Royal Shakespeare Company, Stratford-upon-Avon – until 4 February 2018
This year’s seasonal offering in the Royal Shakespeare Theatre is a grand affair as David Edgar (it was he who famously adapted Dickens’ Nicholas Nickleby for the company back in 1980) tackles A Christmas Carol. The classic fable is timeless in its tale of Ebenezer Scrooge who is forced to re-discover his compassion and humanity. What concerns Edgar however is that some of the book’s rich social commentary upon the time may have been been lost over the decades and this 2017 adaptation seeks to redress that balance.
Edgar’s trick is to frame the story as a spin-out of dialogue between Dickens himself (as a young man in his 30s, played by Nicholas Bishop) and John Forster, the author’s editor and friend played by Beruce Kahn. It is a novel conceit that serves well to remind us of the inhuman poverty of the time along with the widespread and crippling exploitation of very young children employed in the nation’s factories. But in his history lesson, Edgar does us a disservice –Dickens’ prose spoke of the harshness of his time through a beautiful (and quintessentially English) dynamic of understatement, allowing his carefully crafted text to paint the picture. Here, as Dickens and Forster occasionally explain the show’s context in their exchanges, Edgar’s script feels lazy and patronising and, to the purists, a distraction. And as for those references to Snapchat, Uber, Tinder and Boris Johnson – they seem crass and shallow in a show that other than its Christmas scheduling is anything but a pantomime.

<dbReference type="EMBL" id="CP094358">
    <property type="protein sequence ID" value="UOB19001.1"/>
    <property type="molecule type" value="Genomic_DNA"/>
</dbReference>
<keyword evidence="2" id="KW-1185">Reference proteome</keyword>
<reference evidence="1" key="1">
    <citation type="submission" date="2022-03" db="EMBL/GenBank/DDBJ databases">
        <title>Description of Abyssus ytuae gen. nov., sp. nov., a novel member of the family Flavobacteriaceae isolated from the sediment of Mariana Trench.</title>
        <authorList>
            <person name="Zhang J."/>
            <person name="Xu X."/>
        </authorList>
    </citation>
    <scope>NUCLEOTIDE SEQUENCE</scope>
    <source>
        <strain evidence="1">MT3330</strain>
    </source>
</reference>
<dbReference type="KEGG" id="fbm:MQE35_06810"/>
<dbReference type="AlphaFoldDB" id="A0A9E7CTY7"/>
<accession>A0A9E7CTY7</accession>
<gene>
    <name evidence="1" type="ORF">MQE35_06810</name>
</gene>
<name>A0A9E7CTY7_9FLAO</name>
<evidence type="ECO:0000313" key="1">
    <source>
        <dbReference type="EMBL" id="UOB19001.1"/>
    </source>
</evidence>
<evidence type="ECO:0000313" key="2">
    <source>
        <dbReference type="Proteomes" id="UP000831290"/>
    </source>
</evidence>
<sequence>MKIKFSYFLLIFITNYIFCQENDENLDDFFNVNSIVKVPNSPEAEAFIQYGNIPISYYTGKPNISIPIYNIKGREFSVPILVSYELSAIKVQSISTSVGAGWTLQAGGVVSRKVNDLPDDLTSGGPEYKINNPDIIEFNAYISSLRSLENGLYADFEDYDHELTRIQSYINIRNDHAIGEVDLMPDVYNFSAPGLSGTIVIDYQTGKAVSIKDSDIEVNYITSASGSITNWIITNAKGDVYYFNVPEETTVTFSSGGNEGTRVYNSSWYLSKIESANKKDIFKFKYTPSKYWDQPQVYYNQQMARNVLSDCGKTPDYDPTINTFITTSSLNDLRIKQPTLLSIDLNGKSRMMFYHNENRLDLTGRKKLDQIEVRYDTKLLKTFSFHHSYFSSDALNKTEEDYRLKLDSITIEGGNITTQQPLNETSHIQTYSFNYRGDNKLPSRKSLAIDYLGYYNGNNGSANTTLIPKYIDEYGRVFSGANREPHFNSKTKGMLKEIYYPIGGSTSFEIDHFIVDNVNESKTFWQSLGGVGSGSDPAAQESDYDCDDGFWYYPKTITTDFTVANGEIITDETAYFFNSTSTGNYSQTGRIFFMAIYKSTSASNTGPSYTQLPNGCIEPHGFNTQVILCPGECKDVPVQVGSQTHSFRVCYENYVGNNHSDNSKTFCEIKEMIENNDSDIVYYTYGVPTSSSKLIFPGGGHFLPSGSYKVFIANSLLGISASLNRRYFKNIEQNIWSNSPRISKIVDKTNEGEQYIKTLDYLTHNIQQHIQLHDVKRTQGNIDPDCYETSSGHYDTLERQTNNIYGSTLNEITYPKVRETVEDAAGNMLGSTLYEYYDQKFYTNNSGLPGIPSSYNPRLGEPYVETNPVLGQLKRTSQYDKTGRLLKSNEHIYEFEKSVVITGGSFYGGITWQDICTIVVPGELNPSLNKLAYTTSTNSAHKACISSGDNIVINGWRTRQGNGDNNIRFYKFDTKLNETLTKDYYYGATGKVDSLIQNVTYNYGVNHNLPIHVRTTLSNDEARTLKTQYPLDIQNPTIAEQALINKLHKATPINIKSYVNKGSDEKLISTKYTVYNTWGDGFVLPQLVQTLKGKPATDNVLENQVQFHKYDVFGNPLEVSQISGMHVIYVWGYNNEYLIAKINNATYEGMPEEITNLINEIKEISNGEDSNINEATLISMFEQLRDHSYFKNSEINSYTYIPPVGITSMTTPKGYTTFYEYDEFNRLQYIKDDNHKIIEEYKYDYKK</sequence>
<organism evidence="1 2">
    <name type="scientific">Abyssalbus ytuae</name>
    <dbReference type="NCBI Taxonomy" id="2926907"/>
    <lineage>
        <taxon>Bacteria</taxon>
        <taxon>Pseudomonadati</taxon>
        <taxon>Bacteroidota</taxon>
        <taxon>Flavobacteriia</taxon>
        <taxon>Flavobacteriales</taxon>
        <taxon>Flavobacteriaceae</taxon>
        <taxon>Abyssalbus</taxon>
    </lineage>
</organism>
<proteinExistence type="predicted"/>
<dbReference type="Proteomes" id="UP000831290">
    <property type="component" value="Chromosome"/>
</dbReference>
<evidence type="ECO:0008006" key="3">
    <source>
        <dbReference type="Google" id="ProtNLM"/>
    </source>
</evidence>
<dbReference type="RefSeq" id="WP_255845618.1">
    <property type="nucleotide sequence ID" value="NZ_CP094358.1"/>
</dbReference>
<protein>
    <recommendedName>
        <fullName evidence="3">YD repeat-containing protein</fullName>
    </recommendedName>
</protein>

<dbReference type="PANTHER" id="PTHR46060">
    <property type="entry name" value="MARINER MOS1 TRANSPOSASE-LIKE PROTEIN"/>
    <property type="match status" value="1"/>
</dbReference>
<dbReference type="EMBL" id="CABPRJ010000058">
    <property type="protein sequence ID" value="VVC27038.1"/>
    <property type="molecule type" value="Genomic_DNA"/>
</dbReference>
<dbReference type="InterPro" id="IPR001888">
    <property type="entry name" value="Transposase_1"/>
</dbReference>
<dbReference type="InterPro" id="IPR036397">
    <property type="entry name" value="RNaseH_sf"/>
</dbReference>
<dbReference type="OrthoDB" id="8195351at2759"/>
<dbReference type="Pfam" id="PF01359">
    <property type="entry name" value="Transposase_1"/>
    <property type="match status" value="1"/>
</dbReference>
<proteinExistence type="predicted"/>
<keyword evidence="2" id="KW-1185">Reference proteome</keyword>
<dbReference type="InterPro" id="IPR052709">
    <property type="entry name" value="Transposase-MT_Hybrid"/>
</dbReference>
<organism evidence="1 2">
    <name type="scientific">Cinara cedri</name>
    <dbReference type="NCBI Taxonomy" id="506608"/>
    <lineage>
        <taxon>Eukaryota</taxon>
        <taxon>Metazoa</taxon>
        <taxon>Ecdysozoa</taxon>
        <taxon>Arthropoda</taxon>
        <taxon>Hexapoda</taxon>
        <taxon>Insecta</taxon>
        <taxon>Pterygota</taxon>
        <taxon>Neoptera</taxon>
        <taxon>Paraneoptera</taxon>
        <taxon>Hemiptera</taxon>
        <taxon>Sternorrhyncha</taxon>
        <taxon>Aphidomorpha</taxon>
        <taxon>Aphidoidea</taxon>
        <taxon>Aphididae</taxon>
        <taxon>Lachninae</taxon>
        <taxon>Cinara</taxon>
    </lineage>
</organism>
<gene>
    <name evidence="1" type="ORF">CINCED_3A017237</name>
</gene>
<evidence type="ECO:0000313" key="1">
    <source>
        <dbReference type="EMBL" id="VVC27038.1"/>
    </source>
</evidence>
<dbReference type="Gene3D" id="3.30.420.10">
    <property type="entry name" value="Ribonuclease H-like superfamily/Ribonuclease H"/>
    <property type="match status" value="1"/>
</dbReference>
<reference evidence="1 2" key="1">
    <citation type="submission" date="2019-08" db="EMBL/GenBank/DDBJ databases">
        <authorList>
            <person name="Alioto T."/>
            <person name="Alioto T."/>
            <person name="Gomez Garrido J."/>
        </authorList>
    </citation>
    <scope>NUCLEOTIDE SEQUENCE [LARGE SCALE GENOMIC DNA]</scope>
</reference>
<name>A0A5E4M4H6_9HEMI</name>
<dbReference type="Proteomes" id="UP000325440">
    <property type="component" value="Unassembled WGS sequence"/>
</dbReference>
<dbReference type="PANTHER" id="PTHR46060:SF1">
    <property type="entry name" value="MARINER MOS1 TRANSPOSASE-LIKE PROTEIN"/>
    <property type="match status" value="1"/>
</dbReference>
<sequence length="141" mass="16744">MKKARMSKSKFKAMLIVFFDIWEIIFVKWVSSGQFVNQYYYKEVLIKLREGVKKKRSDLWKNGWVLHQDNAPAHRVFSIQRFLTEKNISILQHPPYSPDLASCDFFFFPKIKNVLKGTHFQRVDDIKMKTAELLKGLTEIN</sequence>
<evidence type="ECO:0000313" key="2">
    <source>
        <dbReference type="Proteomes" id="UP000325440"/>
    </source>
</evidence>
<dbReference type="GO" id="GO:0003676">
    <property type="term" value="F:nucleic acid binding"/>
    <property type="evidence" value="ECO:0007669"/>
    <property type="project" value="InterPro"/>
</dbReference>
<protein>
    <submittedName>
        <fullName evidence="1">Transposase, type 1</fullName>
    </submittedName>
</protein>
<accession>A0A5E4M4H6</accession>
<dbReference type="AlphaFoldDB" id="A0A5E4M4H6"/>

The casting however is exquisite. Phil Davis’ Scrooge captures the miserly callousness of the old usurer. The story is traditionally set in London and there is more than a hint of Wilfred Brambell’s Steptoe to Davis’ gnarled anti-hero. Actually, that’s no bad thing, because the tragic pathos of Scrooge’s loneliness is one of the show’s underlying drivers and as Dickens’ four ghosts guide him on his path to redemption, Davis cleverly lets the petals of Scrooge’s humanity unfold.
But bah humbug! The full depth and breadth of the RSC’s main house is put to fine use and even if the projections are a little cranky, Stephen Brimson Lewis’ scenery and Ben Hart’s illusions are a treat. The cast too offer up a fine interpretation of the festive favourite. Vivien Parry pops up as numerous characters throughout the tale including an enchanting Ghost Of Christmas Past (as well as a wonderfully crotchety elderly aunt). Gerard Carey and Emma Pallant break our hearts with their passionate dignity as Bob Cratchit and his wife, while on press night, the sweetly voiced young Jude Muir made fine work of Tiny Tim.
Rachel Kavanaugh has created quality theatre with A Christmas Carol – the show’s visuals offer a hint of magic – and there is much of our nation’s troubled social history to consider too. But above all, the story’s traditional message of the healing powers of love, warmth and kindness shines through. The people of Stratford are well served this Christmas.